If that is the case, it could lead to an interesting standoff at the end of the year. By most accounts, the Brewers would not want to Francisco to accept arbitration, but they would take the comp pick(s). By most accounts, Boras would not want to either be offered or accept arbitration. Boras doesn’t want a 1 year deal at Francisco’s age, and he doesn’t want the compensation pick to drive down Francisco’s value. Boras could threaten the Brewers by telling them he would accept arbitration, but he likely wouldn’t call their bluff. Or maybe Boras would accept the arbitration and take the 1 year 10-12 million he might get. Since Boras wasn’t the agent for Rodriguez at the time of his last deal, one would think Boras will make sure he hits the open market and gets locked into another 3-4 year deal before his performance regresses any further.

    Of course, if a player who is bought out can not be offered arbitration, I have wasted my time typing this, and I am thoroughly embarassed.

    Vote -1 Vote +1

    • balagast says:

      That’s a good question and one I was wondering myself.

      Vote -1 Vote +1

    • DD says:

      He can be offered arbitration, but won’t accept. He hired Boras to get a big FA contract.

      Vote -1 Vote +1

    • Mcneildon says:

      I’m not sure of the arbitration/buyout specifics either, but I don’t think there is any way Rodriguez will

      Vote -1 Vote +1

      • Mcneildon says:

        get another 3-4 year, high dollar contract. If he were in a position to get 10-12 million in arbitration, that very well could be as much as he would get on a 2 year deal on the open market.

        Vote -1 Vote +1

  11. Dave Fleming says:

    Just a question: does K-Rod’s games finished clause count postseason games? I assume it doesn’t.

    Vote -1 Vote +1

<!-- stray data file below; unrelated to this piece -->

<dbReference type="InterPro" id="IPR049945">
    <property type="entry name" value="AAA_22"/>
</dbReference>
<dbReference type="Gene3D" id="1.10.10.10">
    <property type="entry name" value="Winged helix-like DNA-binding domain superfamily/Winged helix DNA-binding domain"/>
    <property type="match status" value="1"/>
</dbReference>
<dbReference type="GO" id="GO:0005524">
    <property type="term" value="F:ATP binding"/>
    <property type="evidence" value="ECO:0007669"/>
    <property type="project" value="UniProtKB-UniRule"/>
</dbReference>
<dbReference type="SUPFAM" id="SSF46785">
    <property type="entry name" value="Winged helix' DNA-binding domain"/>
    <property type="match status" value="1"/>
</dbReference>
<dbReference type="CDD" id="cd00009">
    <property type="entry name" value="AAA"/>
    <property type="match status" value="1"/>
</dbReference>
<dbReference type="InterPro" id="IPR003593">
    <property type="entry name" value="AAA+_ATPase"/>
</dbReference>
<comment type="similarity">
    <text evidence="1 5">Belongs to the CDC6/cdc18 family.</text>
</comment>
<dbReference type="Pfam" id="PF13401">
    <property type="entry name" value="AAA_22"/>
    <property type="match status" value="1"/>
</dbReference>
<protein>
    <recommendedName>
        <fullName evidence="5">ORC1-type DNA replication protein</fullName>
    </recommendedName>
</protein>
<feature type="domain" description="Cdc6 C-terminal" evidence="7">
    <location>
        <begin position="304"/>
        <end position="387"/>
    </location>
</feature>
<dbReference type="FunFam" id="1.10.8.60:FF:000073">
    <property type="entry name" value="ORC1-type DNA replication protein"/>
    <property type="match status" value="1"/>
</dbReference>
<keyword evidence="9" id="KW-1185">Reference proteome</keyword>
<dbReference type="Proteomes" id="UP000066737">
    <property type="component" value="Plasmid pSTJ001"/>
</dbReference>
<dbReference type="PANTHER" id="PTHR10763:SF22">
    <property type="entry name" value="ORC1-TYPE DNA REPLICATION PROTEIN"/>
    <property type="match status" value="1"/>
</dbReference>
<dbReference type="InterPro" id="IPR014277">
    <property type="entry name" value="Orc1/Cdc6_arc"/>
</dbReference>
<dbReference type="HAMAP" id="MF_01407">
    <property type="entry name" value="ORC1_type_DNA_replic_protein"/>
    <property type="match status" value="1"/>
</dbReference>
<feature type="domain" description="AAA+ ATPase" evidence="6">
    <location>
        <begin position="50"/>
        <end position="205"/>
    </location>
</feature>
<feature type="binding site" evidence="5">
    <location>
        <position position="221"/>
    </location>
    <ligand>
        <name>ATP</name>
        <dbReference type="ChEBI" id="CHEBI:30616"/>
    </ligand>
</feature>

12. MikeD says:

    The vesting option is pretty much non-existant here, which is why the Brewers made the deal. They have control over how K-Rod is used, which means they are the least concerned about the option kicking in. Certainly there is the possibility that Axford will injury his arm, but the Brewers still have control over how K-Rod will be used.

    K-Rod has appeared in 34 games closed do far. The Brewers have played 92 games, leaving 70 to go. Even if Axford starts pitching poorly, they’re not going to pull him from the closer’s role right away. He’ll have to do it over a period of weeks, and then even if they pulled him, they’d give him another shot to regain it. The Brewers are within about three weeks of not having to even vaguely think of the vesting option. By that point, we’ll be a week into August and too much of the season will be behind us for K-Rod to get his vesting option, even if he becomes the full-time closer in August.

    So unless Axford blows his arm out in the next couple of weeks, the Brewers have nothing to worry about.

    Vote -1 Vote +1

    • Hank says:

      You can still finish games as a setup guy….
      - extra innings
      - coming in in the 9th of a tie game and giving up the lead?
      - If you are down 1 in the 9th do you bring in the closer instead or Saito(if he hasn’t been in the game yet)?
      - not sure if pitching the 8th on the road counts (where the home team doesn’t bat in the 9th)…. but a setup guy can get some of these chances to keep a game close (or give up a run in coming into a tied game in the bottom of the 8th)
      - You also could have double headers or situations where Axford’s worked several days in a row

      While it will eventually take an Axford injury or complete ineffectiveness for him to get the remaining 21, he may rack up a few finished games as a setup guy, meaning a potential injury/ineffectiveness by Axford may not have to come as quickly as most people are assuming

      Vote -1 Vote +1

      • topper009 says: